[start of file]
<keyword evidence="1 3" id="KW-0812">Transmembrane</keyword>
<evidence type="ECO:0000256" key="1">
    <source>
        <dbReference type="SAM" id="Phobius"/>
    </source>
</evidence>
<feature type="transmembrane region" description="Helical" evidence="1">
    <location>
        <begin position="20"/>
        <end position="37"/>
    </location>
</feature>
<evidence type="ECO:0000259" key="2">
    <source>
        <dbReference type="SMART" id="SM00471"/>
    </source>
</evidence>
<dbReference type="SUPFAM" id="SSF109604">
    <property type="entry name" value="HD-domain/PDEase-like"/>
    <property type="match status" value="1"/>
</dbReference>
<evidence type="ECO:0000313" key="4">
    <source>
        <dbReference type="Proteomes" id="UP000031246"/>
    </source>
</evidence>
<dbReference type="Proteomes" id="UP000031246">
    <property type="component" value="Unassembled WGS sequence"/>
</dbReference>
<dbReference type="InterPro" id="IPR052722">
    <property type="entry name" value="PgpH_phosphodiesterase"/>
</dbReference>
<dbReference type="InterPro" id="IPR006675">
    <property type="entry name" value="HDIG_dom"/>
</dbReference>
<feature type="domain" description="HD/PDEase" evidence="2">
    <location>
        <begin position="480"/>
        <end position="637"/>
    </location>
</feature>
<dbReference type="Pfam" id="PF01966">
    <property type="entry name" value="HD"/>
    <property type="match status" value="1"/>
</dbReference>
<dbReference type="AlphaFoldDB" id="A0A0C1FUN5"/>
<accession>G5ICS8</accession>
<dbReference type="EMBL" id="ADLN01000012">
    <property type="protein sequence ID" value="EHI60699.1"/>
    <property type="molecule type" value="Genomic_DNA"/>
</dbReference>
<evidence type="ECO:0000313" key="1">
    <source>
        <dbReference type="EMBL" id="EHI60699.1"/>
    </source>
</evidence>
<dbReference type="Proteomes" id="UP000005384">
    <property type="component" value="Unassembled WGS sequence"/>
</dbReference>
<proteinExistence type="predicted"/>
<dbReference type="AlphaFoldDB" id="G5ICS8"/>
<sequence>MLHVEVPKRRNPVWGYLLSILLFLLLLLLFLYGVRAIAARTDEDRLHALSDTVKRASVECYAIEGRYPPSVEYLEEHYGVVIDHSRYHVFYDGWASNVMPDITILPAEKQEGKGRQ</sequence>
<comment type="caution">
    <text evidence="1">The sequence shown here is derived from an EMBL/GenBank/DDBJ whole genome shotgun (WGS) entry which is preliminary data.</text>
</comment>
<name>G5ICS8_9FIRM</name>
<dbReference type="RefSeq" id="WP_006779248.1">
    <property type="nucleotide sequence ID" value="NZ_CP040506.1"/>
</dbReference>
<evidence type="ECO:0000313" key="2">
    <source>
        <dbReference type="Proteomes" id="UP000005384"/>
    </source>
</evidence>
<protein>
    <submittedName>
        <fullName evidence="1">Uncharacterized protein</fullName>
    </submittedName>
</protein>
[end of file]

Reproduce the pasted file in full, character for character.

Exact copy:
<keyword evidence="1 3" id="KW-0812">Transmembrane</keyword>
<evidence type="ECO:0000256" key="1">
    <source>
        <dbReference type="SAM" id="Phobius"/>
    </source>
</evidence>
<feature type="transmembrane region" description="Helical" evidence="1">
    <location>
        <begin position="20"/>
        <end position="37"/>
    </location>
</feature>
<evidence type="ECO:0000259" key="2">
    <source>
        <dbReference type="SMART" id="SM00471"/>
    </source>
</evidence>
<dbReference type="SUPFAM" id="SSF109604">
    <property type="entry name" value="HD-domain/PDEase-like"/>
    <property type="match status" value="1"/>
</dbReference>
<evidence type="ECO:0000313" key="4">
    <source>
        <dbReference type="Proteomes" id="UP000031246"/>
    </source>
</evidence>
<dbReference type="Proteomes" id="UP000031246">
    <property type="component" value="Unassembled WGS sequence"/>
</dbReference>
<dbReference type="InterPro" id="IPR052722">
    <property type="entry name" value="PgpH_phosphodiesterase"/>
</dbReference>
<dbReference type="InterPro" id="IPR006675">
    <property type="entry name" value="HDIG_dom"/>
</dbReference>
<feature type="domain" description="HD/PDEase" evidence="2">
    <location>
        <begin position="480"/>
        <end position="637"/>
    </location>
</feature>
<dbReference type="Pfam" id="PF01966">
    <property type="entry name" value="HD"/>
    <property type="match status" value="1"/>
</dbReference>
<dbReference type="AlphaFoldDB" id="A0A0C1FUN5"/>
<accession>G5ICS8</accession>
<dbReference type="EMBL" id="ADLN01000012">
    <property type="protein sequence ID" value="EHI60699.1"/>
    <property type="molecule type" value="Genomic_DNA"/>
</dbReference>
<evidence type="ECO:0000313" key="1">
    <source>
        <dbReference type="EMBL" id="EHI60699.1"/>
    </source>
</evidence>
<dbReference type="Proteomes" id="UP000005384">
    <property type="component" value="Unassembled WGS sequence"/>
</dbReference>
<proteinExistence type="predicted"/>
<dbReference type="AlphaFoldDB" id="G5ICS8"/>
<sequence>MLHVEVPKRRNPVWGYLLSILLFLLLLLLFLYGVRAIAARTDEDRLHALSDTVKRASVECYAIEGRYPPSVEYLEEHYGVVIDHSRYHVFYDGWASNVMPDITILPAEKQEGKGRQ</sequence>
<comment type="caution">
    <text evidence="1">The sequence shown here is derived from an EMBL/GenBank/DDBJ whole genome shotgun (WGS) entry which is preliminary data.</text>
</comment>
<name>G5ICS8_9FIRM</name>
<dbReference type="RefSeq" id="WP_006779248.1">
    <property type="nucleotide sequence ID" value="NZ_CP040506.1"/>
</dbReference>
<evidence type="ECO:0000313" key="2">
    <source>
        <dbReference type="Proteomes" id="UP000005384"/>
    </source>
</evidence>
<protein>
    <submittedName>
        <fullName evidence="1">Uncharacterized protein</fullName>
    </submittedName>
</protein>